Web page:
In this case special syntax is warranted because the specifier is relative to the module executing which causes two issues:

  • This can't be built at a library level since there is no way to expose the relevant info from an import() call. The syntax is needed for the same reasons it is needed for import().
  • If you want to externalize the logic into a library by passing some context to it, it needs to be very ergonomic to actually pass that context from the module to that libary.

Importing from Another File

If we look at only ECMAScript without additional access to the host environment, the main use case is to defer when importing and reimporting happens using a library.

Asset references lets us perform the import from an external library.

import ResourceManager from "my-library/resource-manager";
asset utility from "utility";
export async function foo() {
  let u = await ResourceManager.load(utility);

This lets the external resource manager be responsible for the complex interactions that happen when I/O is involved. Such as:

  • Passing additional arguments or setting up the loading environment.
  • Handle I/O errors and fallback gracefully.
  • Retry the fetch if fails the first time.
  • Display a UI that asks the user to connect to WiFi, and retry again after a button is clicked.
  • Pick one of multiple possible resources depending on what's available.

This is all possible by using dynamic import but since those are scoped to a local file, a lot of that logic gets hoisted out into the calling function. First class references lets us create abstractions for that loading behavior.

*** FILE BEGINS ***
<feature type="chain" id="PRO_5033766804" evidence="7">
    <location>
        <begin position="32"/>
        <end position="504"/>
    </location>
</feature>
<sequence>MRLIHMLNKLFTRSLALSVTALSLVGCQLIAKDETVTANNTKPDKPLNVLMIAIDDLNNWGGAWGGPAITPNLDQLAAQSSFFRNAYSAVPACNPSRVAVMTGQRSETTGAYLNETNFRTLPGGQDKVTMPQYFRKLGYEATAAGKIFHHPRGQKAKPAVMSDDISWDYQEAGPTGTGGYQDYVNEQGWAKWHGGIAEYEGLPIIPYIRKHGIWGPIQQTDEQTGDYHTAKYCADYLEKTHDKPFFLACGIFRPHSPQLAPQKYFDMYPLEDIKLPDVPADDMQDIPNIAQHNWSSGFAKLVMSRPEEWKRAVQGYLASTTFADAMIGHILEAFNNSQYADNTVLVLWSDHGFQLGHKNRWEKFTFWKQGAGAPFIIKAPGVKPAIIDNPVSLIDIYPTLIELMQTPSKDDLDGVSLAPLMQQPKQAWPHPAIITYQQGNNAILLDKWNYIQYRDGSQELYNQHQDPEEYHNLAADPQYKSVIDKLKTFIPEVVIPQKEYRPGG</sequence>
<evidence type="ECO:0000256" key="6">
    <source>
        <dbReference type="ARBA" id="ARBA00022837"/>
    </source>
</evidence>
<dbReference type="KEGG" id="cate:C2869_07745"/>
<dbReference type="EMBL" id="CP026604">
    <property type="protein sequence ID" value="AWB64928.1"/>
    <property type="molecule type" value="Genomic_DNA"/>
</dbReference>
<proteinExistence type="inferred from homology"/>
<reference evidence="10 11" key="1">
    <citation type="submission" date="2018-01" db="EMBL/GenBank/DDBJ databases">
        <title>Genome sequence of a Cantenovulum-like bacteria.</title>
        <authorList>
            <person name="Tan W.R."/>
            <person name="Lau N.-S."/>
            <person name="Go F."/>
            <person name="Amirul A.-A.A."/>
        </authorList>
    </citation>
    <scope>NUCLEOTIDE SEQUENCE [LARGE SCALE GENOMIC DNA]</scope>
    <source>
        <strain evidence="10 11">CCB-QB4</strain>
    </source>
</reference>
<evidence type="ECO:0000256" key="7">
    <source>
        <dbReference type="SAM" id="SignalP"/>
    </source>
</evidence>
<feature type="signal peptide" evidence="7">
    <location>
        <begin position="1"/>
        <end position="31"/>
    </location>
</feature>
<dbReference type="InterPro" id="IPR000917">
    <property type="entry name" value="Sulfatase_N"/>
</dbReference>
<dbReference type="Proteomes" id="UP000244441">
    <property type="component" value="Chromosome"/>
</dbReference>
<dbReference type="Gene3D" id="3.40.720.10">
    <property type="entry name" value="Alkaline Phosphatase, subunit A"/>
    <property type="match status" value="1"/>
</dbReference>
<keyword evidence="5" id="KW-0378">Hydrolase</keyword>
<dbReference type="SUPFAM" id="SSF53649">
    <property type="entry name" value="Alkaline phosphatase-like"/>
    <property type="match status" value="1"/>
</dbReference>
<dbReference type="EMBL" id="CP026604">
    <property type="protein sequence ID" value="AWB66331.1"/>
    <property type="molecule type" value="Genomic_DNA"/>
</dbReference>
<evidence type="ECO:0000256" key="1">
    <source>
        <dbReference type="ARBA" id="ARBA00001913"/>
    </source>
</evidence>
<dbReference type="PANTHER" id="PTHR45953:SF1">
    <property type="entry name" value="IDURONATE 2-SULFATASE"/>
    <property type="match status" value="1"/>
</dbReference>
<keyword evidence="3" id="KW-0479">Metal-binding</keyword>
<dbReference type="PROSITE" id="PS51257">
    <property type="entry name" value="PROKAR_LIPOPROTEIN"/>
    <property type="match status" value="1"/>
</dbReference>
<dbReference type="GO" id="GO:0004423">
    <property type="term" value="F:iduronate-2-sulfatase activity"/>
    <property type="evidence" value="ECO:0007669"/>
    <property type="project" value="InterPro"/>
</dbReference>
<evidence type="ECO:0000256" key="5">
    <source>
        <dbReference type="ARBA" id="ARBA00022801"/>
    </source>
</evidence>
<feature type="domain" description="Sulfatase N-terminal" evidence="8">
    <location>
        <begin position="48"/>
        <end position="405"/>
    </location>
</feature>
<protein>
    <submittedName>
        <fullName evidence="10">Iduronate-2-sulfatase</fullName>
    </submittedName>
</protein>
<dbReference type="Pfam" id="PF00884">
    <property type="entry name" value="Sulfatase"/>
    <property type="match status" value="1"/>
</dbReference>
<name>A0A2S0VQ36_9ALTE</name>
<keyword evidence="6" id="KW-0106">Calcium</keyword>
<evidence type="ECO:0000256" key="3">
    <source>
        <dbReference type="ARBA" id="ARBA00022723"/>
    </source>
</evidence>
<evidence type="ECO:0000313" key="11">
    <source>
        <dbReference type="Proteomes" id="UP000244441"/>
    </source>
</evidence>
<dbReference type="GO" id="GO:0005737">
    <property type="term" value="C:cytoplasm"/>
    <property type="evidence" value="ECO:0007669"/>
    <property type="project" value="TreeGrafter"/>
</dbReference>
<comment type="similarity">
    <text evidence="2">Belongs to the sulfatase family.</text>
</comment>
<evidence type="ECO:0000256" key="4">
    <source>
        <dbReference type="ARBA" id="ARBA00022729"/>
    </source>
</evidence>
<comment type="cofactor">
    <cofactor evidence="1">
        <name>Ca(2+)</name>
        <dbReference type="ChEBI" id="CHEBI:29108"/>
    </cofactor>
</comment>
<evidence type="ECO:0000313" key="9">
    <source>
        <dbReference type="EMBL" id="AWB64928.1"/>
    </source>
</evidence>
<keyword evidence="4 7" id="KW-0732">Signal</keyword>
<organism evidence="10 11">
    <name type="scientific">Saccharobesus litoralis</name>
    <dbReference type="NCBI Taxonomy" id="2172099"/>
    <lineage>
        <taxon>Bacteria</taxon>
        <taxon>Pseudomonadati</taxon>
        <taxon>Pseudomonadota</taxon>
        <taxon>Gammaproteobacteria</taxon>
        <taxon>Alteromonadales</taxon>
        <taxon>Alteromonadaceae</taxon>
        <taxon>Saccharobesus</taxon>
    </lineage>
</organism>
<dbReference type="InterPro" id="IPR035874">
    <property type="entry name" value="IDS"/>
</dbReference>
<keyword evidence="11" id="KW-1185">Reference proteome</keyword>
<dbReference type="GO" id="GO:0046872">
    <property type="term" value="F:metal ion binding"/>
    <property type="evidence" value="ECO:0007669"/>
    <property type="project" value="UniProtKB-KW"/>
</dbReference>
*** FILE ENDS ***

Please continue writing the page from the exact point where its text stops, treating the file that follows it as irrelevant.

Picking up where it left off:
CSS/Image Loading

It's a common pattern to refer to additional resources, such as image files, CSS files, font files from a JavaScript file. However, since there is no standard way of doing this there are various different pattern for achieving this.

In Webpack this is done using import to refer to them as if they were JavaScript modules. Their export is defined by different conventions for what types should export. E.g. CSS files gets inserted into the HTML document as a side-effect. Images and font files export their URL as a string.

This has the downside that you can't have custom control over when to load individual files or how to use them differently in different modules. However, since there is no other standard way to refer to files relative to a module, it's what we're stuck with.

With asset references, the web platform could add them to the URL.createObjectURL() for example. That way they can be used as file with any web API.

asset Logo from "./logo.gif";
async function loadLogo() {
  let img = document.createElement("img");
  img.src = URL.createObjectURL(Logo);
  return img;

This also lets libraries control how this image gets loaded, whether it gets decoded first or not, and retry if it fails, or fallback to an alternative image.

asset Logo from "./logo.gif";
import ResourceManager from "my-library/resource-manager";